NEW ROSS – Chester’s director of community development says a wind farm proposed for the municipality was the biggest project staff had ever dealt with, and they gave it exhaustive attention.
“We did the most extensive amount of research we have ever done on a project,” Tara Maguire told the Nova Scotia Utility and Review Board appeal hearing Monday into South Canoe Wind Farm.
The former senior planner was instrumental in drawing up the development agreement between the municipality and the developers.
If approved, the $200-million wind farm will be the largest in the province, and possibly the Atlantic region, she said, having the tallest, greatest capacity and highest number of turbines of any wind project in Nova Scotia.
Developers Nova Scotia Power Inc., Minas Basin Pulp and Power Limited and Oxford Frozen Foods Limited plan to erect 34 three-megawatt turbines between Vaughan and New Ross.
Maguire told the appeal hearing that staff looked at volumes of reports, studies and environmental assessments after the application was submitted in October, “and I think we came to a reasonable conclusion.”
She said staff spent November and December reviewing reports on wind farms generated by such bodies as the Massachusetts Department of Environmental Protection, Health Canada, Ontario’s medical officer of health, and the Municipality of the County of Kings, which has placed a ban on major wind projects. It also looked at regulations governing existing farms.
She said that research “all shows that there’s a concern but nothing’s proven.”
On cross-examination from Emery Peters of the group Friends of South Canoe Lake, which filed the appeal, Maguire said there is “potential” for health and safety concerns and after analyzing numerous studies, “we determined it was controversial and that’s where we left it.”
She said staff did not tell council wind farms do or do not present a health hazard, though the provincial Environment Department has determined they do not pose a health hazard as long as certain regulations are met.
Maguire said once she submitted her report in January, council called a planning advisory committee meeting, a public information session and two public hearings because of the large turnout after the first hearing.
Maguire said the municipality took the extra step of sending letters to everyone living within two kilometres of the project and all those living around Lewis Lake to tell them of the meetings. That was an unusual thing to do, but “council realized the magnitude of the project. … We wanted to make sure we went above and beyond for this one,” she said.
Between 100 and 150 people showed up for the first public hearing, which was “extremely unusual,” she said. That meeting went until 10:30 p.m., so council called a second public hearing that attracted the same number of people and went until 11:30 p.m.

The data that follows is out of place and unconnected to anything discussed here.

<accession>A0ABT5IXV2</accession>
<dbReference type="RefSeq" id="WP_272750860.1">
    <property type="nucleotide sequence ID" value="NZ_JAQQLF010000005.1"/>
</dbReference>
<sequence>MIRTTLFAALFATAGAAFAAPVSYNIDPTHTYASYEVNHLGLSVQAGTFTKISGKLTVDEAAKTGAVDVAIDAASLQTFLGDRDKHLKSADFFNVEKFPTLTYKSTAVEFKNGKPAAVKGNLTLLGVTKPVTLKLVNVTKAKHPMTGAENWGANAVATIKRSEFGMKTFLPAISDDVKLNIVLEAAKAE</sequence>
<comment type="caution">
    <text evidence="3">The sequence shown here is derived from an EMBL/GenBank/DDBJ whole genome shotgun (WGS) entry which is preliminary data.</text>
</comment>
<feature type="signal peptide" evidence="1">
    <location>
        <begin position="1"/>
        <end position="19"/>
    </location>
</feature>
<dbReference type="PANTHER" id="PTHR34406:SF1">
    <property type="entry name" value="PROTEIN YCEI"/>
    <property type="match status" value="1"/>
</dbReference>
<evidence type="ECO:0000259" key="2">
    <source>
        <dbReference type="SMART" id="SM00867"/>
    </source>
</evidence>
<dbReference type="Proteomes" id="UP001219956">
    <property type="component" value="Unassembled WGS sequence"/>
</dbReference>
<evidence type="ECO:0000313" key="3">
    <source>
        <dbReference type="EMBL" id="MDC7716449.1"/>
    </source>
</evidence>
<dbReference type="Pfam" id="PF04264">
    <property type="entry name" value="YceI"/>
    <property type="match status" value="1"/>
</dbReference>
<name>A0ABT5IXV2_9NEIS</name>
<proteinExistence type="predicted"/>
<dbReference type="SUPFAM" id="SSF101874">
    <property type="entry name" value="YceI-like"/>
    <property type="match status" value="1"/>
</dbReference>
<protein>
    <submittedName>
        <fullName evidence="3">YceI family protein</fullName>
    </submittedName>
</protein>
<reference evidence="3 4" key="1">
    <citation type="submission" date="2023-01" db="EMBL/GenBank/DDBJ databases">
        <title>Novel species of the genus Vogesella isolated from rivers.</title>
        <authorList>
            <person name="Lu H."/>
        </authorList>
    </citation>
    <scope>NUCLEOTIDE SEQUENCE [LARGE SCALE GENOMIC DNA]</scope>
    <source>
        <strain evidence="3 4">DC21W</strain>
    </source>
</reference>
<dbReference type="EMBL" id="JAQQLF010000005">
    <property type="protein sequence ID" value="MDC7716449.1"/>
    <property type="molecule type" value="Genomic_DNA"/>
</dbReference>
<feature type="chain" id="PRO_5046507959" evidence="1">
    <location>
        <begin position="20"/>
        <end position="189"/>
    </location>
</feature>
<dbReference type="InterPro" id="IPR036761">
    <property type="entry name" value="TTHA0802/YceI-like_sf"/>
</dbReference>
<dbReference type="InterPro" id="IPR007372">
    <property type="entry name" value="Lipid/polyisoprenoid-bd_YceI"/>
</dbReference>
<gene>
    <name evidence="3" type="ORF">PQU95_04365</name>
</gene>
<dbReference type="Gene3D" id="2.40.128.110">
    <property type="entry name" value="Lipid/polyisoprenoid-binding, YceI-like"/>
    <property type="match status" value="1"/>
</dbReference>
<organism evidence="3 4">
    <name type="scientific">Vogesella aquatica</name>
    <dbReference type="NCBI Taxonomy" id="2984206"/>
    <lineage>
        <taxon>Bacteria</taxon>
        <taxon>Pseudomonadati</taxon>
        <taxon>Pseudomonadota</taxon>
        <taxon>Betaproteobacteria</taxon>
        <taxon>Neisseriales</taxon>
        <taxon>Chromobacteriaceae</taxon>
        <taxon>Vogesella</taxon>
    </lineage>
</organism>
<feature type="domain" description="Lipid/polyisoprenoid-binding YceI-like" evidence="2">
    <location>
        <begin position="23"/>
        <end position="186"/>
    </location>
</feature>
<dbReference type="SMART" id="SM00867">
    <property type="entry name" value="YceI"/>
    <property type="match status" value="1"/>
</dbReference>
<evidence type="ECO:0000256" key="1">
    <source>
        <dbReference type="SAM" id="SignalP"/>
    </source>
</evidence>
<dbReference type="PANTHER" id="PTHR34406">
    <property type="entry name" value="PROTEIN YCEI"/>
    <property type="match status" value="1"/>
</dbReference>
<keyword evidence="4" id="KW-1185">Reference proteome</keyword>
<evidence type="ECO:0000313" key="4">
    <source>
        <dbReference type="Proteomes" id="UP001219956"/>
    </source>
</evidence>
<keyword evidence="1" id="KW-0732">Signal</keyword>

Maguire acknowledged some residents wanted council to defer its decision, pending the outcome of a Health Canada study into the health and safety of wind farms, but she said the developers expected a response “within a reasonable time” and it’s not known when the federal study will come out.
Homburg Group has also appealed the wind project because it planned to expand its golf course in Sherwood. It won’t do that if the turbines are built next to its property.
Maguire said Homburg didn’t voice any objections to the wind farm until after the public hearings had been held, and she said it made no oral or written submissions to the municipality.
Staff never considered doing an inventory of existing land in the area, nor did it analyze development potential for specific properties, rather looking at the overall impact on the community and implementing measures to minimize that impact, she testified.
Planning expert Douglas Foster testified for Homburg last week that Chester lacked a land-use inventory, and it needed that to determine if and how property owners would be affected by the wind farm.
Maguire said Monday many municipalities don’t have such an inventory, and it is not required by provincial regulations.
Councillors were shown an aerial photograph of the area, with the turbines overlayed; shown wind shield surveys; and they know that the area is primarily residential. She said they also knew about the golf course and the cottages, and that there is forestry and a park in the area.
Staff did drive out to the area, though Maguire said they did not take notes. She said they went “to get a feel for the location. It was not a detailed survey.”
Staff also looked at development potential for homes, and council developed setbacks it believes would minimize potential health and safety concerns, she said.
Maguire said the project has received approval from the Environment Department, though the development agreement has not been signed, and an environmental assessment places limits on sound and shadow flicker from the turbines.
The hearing continues in New Ross Tuesday.